Iran seeks to boost corps of web watchers
Associated Press

DUBAI, United Arab Emirates (AP) — Iran's top police chief envisions a new beat for his forces: patrolling cyberspace.
"There is no time to wait," Gen. Ismail Ahmadi Moghaddam said last week at the opening of a new police headquarters in the Shiite seminary city of Qom. "We will have cyber police all over Iran."
The first web watchdog squads are planned in Tehran this month — another step in Iran's rapidly expanding focus on the digital world as cyber warfare and online sleuthing take greater prominence with the Pentagon's new Cyber Command and the secrets spilled to WikiLeaks.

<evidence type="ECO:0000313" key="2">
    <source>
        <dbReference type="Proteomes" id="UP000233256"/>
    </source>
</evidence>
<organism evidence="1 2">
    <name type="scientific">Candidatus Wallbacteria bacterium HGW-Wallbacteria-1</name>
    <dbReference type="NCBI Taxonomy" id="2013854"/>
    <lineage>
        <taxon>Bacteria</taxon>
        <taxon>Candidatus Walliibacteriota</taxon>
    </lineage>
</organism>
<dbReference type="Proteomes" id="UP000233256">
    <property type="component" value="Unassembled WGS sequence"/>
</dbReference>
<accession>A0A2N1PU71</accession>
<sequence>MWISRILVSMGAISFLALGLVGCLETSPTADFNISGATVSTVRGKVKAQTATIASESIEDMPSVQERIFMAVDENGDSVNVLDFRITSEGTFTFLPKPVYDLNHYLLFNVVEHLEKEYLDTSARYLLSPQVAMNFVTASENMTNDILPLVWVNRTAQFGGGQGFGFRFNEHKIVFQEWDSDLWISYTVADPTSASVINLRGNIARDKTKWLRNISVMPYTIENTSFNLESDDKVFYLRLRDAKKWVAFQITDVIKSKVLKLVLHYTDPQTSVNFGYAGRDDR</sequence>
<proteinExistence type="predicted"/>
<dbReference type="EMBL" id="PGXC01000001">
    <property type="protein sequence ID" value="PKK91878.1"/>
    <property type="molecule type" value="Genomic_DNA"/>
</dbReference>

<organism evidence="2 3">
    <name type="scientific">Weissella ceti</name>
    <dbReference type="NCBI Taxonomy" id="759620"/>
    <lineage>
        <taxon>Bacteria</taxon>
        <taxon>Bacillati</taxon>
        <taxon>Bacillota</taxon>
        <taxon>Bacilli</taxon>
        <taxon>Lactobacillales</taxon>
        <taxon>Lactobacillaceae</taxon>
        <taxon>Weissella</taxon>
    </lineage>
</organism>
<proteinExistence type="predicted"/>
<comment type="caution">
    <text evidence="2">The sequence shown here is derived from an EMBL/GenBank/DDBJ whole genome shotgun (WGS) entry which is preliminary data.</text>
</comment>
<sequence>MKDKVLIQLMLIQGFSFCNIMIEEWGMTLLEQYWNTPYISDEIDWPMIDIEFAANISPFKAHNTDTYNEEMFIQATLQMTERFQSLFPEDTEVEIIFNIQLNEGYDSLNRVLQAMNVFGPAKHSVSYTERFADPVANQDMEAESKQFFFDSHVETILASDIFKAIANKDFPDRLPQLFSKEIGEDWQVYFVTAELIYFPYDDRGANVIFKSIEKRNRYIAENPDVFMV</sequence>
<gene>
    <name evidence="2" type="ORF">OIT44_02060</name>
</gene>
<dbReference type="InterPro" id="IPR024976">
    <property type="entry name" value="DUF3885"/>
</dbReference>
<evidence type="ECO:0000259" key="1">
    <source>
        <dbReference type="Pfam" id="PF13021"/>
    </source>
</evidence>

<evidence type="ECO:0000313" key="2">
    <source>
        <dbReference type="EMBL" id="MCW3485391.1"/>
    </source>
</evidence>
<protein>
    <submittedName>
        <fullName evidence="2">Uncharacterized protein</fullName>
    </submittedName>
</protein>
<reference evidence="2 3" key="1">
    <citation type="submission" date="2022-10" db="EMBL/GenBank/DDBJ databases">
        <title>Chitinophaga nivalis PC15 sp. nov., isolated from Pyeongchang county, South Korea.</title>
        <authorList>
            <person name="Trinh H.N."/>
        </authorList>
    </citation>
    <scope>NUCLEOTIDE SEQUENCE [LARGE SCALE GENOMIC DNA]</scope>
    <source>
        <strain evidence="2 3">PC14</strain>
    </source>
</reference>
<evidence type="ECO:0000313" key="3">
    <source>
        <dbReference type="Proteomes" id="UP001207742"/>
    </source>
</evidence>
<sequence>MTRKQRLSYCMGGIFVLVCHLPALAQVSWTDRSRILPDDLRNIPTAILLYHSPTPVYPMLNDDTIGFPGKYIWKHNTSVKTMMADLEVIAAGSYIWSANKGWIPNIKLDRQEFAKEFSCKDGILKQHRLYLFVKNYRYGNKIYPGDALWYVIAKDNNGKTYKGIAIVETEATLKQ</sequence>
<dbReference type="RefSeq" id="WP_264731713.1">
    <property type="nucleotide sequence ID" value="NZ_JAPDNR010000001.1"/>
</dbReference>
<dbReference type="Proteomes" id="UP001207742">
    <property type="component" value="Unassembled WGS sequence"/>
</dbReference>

For Iranian authorities, mastering the intricacies of the web is seen as critical on two fronts: an offensive weapon against political opposition and a defensive shield to thwart cyber-attacks such as the Stuxnet computer worm that Iran said was aimed at sabotaging its uranium enrichment program.
It's part of what the Islamic Republic calls its "soft war" — which includes trying to curb Western cultural influences and gaining the upper hand in cyberspace against web-literate opposition groups.
But some experts question Iran's capabilities in the constantly evolving Net. They say Iran is hampered by the lack of homegrown computer innovation and its struggle to find competent programmers and hackers willing to work for the state.

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